A Return to Normalcy Sets Up a Thrilling Wine Spectator Finale

Thursday, November 15, 2012

Wine Spectator revealed wines 5 through 2 in their 2012 Wine of the Year campaign. It was largely a return to normalcy that, in one sense, calmed the experts in our Scoop the Spectator contest, and set up a cliff hanger of sorts to see which wine will be named their Wine of the Year.

More on that in a moment, but here are some thoughts on the wines revealed today...

5. Château Guiraud
Sauternes 2009

What can I say about this one? This wine has won the whole thing before, but I have a hard time even spelling it. Sauternes, a dessert wine from Bordeaux with honey-lemon flavors and a quirky after taste, is a bit of an acquired taste that I haven't acquired yet.


4. Clos des Papes
Châteauneuf-du-Pape 2010

I think what we're seeing here is how reluctant they are to repeat a wine. The 2005 Clos des Papes was Spectator's Wine of the Year in 2007 - can you imagine the groans and zzz's they'd hear from subscribers if they repeated the same wine just 5 years later? What new story would they tell?

Great birth year wine (I've got the '05 and '07 set aside for that purpose) but how many $100+ bottles do we need in our lives? I don't think this nod does much to move the market on this wine. All of the good news was already baked into the price. Even when it won it didn't escalate out of control and could still be found months later. And the well-regarded 2007 was widely available for around $100 for a long time as well. It's a great wine, but Spectator can only move the market on a widely available $100 wine so much.


3. Two Hands
Shiraz Barossa Valley Bella’s Garden 2010

This wine is always in the Top 10 and you frequently see at at Costco at a fair price. Spectator seems to love it, and as much as Harvey Steiman (who rates their Australian wines along with other categories) has turned me on to some great values I like the more affordable bottlings from Two Hands better.

Kind of like the Schild they seem to go nuts for every year that's got great QPR metrics but ultimately doesn't taste very good in my opinion, I'm a pass on this one. But I probably shouldn't bash it until I try this vintage.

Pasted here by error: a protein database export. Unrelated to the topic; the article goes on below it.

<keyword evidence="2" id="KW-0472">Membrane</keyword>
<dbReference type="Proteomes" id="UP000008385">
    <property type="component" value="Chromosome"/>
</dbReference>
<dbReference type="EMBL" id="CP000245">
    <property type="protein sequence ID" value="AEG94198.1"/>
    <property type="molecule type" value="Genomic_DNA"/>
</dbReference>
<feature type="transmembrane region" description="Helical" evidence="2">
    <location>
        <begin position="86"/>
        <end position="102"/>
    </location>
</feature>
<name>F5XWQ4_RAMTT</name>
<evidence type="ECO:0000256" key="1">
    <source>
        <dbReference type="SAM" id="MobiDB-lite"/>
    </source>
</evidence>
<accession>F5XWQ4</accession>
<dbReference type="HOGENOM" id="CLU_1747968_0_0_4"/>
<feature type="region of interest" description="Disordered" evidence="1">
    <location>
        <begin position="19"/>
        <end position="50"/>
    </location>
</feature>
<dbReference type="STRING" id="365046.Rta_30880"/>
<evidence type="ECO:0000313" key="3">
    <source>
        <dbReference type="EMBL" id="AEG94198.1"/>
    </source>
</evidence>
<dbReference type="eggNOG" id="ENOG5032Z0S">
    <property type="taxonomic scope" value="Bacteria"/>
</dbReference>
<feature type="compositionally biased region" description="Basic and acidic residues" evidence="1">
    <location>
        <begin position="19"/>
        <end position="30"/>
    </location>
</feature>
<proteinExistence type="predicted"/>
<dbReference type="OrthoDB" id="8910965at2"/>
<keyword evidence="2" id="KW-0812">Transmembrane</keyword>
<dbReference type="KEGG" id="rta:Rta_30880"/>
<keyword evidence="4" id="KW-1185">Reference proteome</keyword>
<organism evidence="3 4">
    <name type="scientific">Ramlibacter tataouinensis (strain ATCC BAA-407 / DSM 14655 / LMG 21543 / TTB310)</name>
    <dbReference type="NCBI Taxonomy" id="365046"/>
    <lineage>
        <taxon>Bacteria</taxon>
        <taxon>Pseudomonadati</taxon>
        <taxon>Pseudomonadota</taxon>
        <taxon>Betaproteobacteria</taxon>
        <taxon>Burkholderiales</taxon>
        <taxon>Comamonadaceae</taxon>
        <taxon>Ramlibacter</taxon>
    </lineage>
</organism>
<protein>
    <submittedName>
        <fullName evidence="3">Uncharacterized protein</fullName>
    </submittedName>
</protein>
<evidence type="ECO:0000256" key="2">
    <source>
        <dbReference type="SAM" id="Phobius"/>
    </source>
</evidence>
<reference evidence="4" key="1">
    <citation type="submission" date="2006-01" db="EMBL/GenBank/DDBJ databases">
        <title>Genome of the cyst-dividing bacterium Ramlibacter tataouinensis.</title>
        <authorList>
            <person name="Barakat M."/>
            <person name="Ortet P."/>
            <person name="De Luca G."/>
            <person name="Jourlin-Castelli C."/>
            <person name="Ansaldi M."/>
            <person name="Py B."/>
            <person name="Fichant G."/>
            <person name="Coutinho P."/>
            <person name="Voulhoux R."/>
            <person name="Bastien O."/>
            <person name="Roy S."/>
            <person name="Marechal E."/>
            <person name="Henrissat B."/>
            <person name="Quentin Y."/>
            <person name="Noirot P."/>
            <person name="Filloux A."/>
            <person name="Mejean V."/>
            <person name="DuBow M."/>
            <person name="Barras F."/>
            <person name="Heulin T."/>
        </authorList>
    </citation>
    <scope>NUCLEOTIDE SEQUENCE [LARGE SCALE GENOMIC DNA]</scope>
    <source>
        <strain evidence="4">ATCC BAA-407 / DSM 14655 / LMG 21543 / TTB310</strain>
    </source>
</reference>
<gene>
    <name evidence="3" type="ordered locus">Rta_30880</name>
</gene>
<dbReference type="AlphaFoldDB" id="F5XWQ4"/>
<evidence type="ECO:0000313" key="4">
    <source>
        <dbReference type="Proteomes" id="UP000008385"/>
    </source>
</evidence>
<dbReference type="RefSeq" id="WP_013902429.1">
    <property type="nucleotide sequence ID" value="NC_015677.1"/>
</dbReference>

2. Château de St.-Cosme
Gigondas 2010

I definitely had this as the favorite going in. Thomas Matthews' comment earlier this week was interesting. In hindsight it seemed to carry a conciliatory tone:
But I must note the love shown for Chateau de St.-Cosme. Louis Barruoul was at our Wine Experience last month presenting his Gigondas Valbelle 2009, our #10 wine of 2011, and both he and the wine were extremely impressive. I hope you all get to enjoy some of his wines, no matter what rank they may take in our Top 100. 
Kind of a "their wines are great! we love 'em! but we could only have one winner!". I think this wine getting the number 2 nod (as opposed to number 1) is a good thing for people wanting to buy this wine because it won't vaporize quite as quickly as if it had won. But the net of it is St. Cosme is on value hunter radar screens now more than ever. I'm interested in trying other bottlings from them. They crushed it (once again) this year.


Although @EvanDawson (our first entry this year) is in the lead now, I think we all agree it's likely someone has guessed the winner already.

I've got to think it's @RichardPF's entry - the 2010 Le Vieux Donjon. There might be some concern about 2010 Rhones taking 3 of the top 5 spots, but I think since the Cosme is a Gigondas and not a true Chateauneuf-du-Pape the Donjon is still the favorite. I've heard of some panic buying of this wine today - kind of like the rush on D batteries before Hurricane Sandy.

@NWTomLee has been beating the drum for 2009 Bordeaux. It was a great vintage for sure, but so was 2010 Bordeaux. Further the Leoville Barton was already in the top 10 along with Sauternes. I think Bordeaux is done in this year's Top 10. More importantly - where's the value in Bordeaux? I don't see it. But I could be eating my words tomorrow!

If the Donjon doesn't get it, I think it would be a statement from Spectator that the wine wasn't all that great. Remember, a panel of their senior editors get together to taste the contenders for the Top 10. I've tried the wine, and it's tight. It needs time. But I think they can see through that near term stuffiness and I think it will win.

If it does, expect the price to shoot through the roof and further fuel interest in future Top 10s. It's a wine you've likely walked past if you've been an a fine wine shop the past couple months. As of this morning you could still find it in the $50 range. And Magnums for $110. Certainly a great arbitrage/flipping opportunity if you think this is the one! I've never resold a wine ever and I'm not interested in starting. But if I had to bet I'd think this is the one.

But you never know - a Bordeaux could sneak in there.
We shall see tomorrow at 11 am Eastern.

If you haven't already, have a look at the videos Wine Spectator produced for each of the Top 10 wines. They're quite good I think and provide insight into how to pronounce some tricky French wine words.

So what do you think? Will it be Chateauneuf or Bordeaux in the top spot?


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